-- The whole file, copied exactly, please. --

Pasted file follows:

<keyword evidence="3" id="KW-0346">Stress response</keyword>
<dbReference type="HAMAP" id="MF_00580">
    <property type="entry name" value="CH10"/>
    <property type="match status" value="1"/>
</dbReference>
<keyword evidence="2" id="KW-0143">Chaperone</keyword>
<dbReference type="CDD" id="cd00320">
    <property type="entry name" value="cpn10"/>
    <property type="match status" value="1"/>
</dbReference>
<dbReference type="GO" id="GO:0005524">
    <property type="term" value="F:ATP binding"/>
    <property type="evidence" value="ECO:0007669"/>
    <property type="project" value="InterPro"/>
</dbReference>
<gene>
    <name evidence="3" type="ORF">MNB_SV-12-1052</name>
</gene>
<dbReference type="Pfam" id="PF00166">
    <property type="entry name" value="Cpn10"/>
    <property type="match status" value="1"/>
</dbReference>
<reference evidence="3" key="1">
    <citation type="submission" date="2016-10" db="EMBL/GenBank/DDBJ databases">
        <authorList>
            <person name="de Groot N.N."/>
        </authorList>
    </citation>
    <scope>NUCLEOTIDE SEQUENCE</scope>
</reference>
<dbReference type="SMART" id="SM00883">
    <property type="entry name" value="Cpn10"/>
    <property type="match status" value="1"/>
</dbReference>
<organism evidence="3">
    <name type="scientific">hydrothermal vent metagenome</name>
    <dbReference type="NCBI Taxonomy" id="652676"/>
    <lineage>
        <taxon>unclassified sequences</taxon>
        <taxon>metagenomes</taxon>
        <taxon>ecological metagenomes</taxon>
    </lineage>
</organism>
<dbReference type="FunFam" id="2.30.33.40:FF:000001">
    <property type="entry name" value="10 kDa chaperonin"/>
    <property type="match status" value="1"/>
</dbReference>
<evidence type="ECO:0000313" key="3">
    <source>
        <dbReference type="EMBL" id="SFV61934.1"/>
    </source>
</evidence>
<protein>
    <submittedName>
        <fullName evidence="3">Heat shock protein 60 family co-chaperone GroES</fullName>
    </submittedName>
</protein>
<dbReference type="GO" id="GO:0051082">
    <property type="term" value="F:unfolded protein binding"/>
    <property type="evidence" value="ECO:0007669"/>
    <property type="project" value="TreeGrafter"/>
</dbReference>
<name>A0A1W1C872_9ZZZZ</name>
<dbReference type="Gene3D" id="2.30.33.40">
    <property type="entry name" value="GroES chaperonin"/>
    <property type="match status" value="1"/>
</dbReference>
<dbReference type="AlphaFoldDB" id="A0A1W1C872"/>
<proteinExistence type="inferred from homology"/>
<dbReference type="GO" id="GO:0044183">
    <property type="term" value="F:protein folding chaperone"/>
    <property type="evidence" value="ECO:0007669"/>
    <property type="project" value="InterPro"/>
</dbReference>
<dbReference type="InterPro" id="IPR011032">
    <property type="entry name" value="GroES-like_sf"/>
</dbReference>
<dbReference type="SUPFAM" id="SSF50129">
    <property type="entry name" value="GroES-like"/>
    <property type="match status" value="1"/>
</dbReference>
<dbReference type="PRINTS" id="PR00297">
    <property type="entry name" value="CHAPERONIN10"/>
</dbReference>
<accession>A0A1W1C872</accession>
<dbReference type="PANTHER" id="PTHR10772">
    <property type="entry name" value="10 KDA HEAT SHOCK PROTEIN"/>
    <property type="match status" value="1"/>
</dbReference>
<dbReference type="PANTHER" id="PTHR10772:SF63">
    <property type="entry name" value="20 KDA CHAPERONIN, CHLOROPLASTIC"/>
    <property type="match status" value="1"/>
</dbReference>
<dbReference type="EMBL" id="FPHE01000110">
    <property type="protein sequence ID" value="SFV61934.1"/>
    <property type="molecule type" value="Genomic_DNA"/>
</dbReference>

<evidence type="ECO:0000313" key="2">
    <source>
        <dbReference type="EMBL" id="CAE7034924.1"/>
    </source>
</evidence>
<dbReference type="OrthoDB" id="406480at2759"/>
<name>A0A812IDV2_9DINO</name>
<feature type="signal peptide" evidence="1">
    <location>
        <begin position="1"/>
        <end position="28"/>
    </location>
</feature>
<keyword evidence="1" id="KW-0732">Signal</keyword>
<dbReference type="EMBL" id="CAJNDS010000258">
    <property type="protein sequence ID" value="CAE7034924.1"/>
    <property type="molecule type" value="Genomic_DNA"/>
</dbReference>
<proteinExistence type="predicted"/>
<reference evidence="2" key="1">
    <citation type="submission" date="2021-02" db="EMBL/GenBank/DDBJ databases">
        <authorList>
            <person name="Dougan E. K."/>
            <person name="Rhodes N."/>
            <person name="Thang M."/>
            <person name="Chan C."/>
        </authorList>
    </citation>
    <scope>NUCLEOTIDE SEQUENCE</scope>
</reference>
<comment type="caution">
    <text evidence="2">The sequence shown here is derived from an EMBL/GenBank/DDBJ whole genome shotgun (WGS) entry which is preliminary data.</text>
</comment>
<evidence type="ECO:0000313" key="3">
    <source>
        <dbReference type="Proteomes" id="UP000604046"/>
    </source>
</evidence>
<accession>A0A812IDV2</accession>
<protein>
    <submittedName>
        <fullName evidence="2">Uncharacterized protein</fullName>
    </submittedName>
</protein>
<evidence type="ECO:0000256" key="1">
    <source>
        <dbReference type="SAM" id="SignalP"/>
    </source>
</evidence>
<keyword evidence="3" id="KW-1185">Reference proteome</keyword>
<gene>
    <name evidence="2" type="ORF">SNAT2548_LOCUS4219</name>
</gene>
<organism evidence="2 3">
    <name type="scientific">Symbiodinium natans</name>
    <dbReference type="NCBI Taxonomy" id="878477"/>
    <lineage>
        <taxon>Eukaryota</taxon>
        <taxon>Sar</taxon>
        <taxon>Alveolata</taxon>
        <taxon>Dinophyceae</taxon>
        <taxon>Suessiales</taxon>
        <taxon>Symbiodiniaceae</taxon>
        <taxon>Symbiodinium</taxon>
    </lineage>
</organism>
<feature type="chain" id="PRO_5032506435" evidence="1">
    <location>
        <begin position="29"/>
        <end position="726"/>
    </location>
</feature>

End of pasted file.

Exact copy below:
<keyword evidence="3" id="KW-0346">Stress response</keyword>
<dbReference type="HAMAP" id="MF_00580">
    <property type="entry name" value="CH10"/>
    <property type="match status" value="1"/>
</dbReference>
<keyword evidence="2" id="KW-0143">Chaperone</keyword>
<dbReference type="CDD" id="cd00320">
    <property type="entry name" value="cpn10"/>
    <property type="match status" value="1"/>
</dbReference>
<dbReference type="GO" id="GO:0005524">
    <property type="term" value="F:ATP binding"/>
    <property type="evidence" value="ECO:0007669"/>
    <property type="project" value="InterPro"/>
</dbReference>
<gene>
    <name evidence="3" type="ORF">MNB_SV-12-1052</name>
</gene>
<dbReference type="Pfam" id="PF00166">
    <property type="entry name" value="Cpn10"/>
    <property type="match status" value="1"/>
</dbReference>
<reference evidence="3" key="1">
    <citation type="submission" date="2016-10" db="EMBL/GenBank/DDBJ databases">
        <authorList>
            <person name="de Groot N.N."/>
        </authorList>
    </citation>
    <scope>NUCLEOTIDE SEQUENCE</scope>
</reference>
<dbReference type="SMART" id="SM00883">
    <property type="entry name" value="Cpn10"/>
    <property type="match status" value="1"/>
</dbReference>
<organism evidence="3">
    <name type="scientific">hydrothermal vent metagenome</name>
    <dbReference type="NCBI Taxonomy" id="652676"/>
    <lineage>
        <taxon>unclassified sequences</taxon>
        <taxon>metagenomes</taxon>
        <taxon>ecological metagenomes</taxon>
    </lineage>
</organism>
<dbReference type="FunFam" id="2.30.33.40:FF:000001">
    <property type="entry name" value="10 kDa chaperonin"/>
    <property type="match status" value="1"/>
</dbReference>
<evidence type="ECO:0000313" key="3">
    <source>
        <dbReference type="EMBL" id="SFV61934.1"/>
    </source>
</evidence>
<protein>
    <submittedName>
        <fullName evidence="3">Heat shock protein 60 family co-chaperone GroES</fullName>
    </submittedName>
</protein>
<dbReference type="GO" id="GO:0051082">
    <property type="term" value="F:unfolded protein binding"/>
    <property type="evidence" value="ECO:0007669"/>
    <property type="project" value="TreeGrafter"/>
</dbReference>
<name>A0A1W1C872_9ZZZZ</name>
<dbReference type="Gene3D" id="2.30.33.40">
    <property type="entry name" value="GroES chaperonin"/>
    <property type="match status" value="1"/>
</dbReference>
<dbReference type="AlphaFoldDB" id="A0A1W1C872"/>
<proteinExistence type="inferred from homology"/>
<dbReference type="GO" id="GO:0044183">
    <property type="term" value="F:protein folding chaperone"/>
    <property type="evidence" value="ECO:0007669"/>
    <property type="project" value="InterPro"/>
</dbReference>
<dbReference type="InterPro" id="IPR011032">
    <property type="entry name" value="GroES-like_sf"/>
</dbReference>
<dbReference type="SUPFAM" id="SSF50129">
    <property type="entry name" value="GroES-like"/>
    <property type="match status" value="1"/>
</dbReference>
<dbReference type="PRINTS" id="PR00297">
    <property type="entry name" value="CHAPERONIN10"/>
</dbReference>
<accession>A0A1W1C872</accession>
<dbReference type="PANTHER" id="PTHR10772">
    <property type="entry name" value="10 KDA HEAT SHOCK PROTEIN"/>
    <property type="match status" value="1"/>
</dbReference>
<dbReference type="PANTHER" id="PTHR10772:SF63">
    <property type="entry name" value="20 KDA CHAPERONIN, CHLOROPLASTIC"/>
    <property type="match status" value="1"/>
</dbReference>
<dbReference type="EMBL" id="FPHE01000110">
    <property type="protein sequence ID" value="SFV61934.1"/>
    <property type="molecule type" value="Genomic_DNA"/>
</dbReference>

<evidence type="ECO:0000313" key="2">
    <source>
        <dbReference type="EMBL" id="CAE7034924.1"/>
    </source>
</evidence>
<dbReference type="OrthoDB" id="406480at2759"/>
<name>A0A812IDV2_9DINO</name>
<feature type="signal peptide" evidence="1">
    <location>
        <begin position="1"/>
        <end position="28"/>
    </location>
</feature>
<keyword evidence="1" id="KW-0732">Signal</keyword>
<dbReference type="EMBL" id="CAJNDS010000258">
    <property type="protein sequence ID" value="CAE7034924.1"/>
    <property type="molecule type" value="Genomic_DNA"/>
</dbReference>
<proteinExistence type="predicted"/>
<reference evidence="2" key="1">
    <citation type="submission" date="2021-02" db="EMBL/GenBank/DDBJ databases">
        <authorList>
            <person name="Dougan E. K."/>
            <person name="Rhodes N."/>
            <person name="Thang M."/>
            <person name="Chan C."/>
        </authorList>
    </citation>
    <scope>NUCLEOTIDE SEQUENCE</scope>
</reference>
<comment type="caution">
    <text evidence="2">The sequence shown here is derived from an EMBL/GenBank/DDBJ whole genome shotgun (WGS) entry which is preliminary data.</text>
</comment>
<evidence type="ECO:0000313" key="3">
    <source>
        <dbReference type="Proteomes" id="UP000604046"/>
    </source>
</evidence>
<accession>A0A812IDV2</accession>
<protein>
    <submittedName>
        <fullName evidence="2">Uncharacterized protein</fullName>
    </submittedName>
</protein>
<evidence type="ECO:0000256" key="1">
    <source>
        <dbReference type="SAM" id="SignalP"/>
    </source>
</evidence>
<keyword evidence="3" id="KW-1185">Reference proteome</keyword>
<gene>
    <name evidence="2" type="ORF">SNAT2548_LOCUS4219</name>
</gene>
<organism evidence="2 3">
    <name type="scientific">Symbiodinium natans</name>
    <dbReference type="NCBI Taxonomy" id="878477"/>
    <lineage>
        <taxon>Eukaryota</taxon>
        <taxon>Sar</taxon>
        <taxon>Alveolata</taxon>
        <taxon>Dinophyceae</taxon>
        <taxon>Suessiales</taxon>
        <taxon>Symbiodiniaceae</taxon>
        <taxon>Symbiodinium</taxon>
    </lineage>
</organism>
<feature type="chain" id="PRO_5032506435" evidence="1">
    <location>
        <begin position="29"/>
        <end position="726"/>
    </location>
</feature>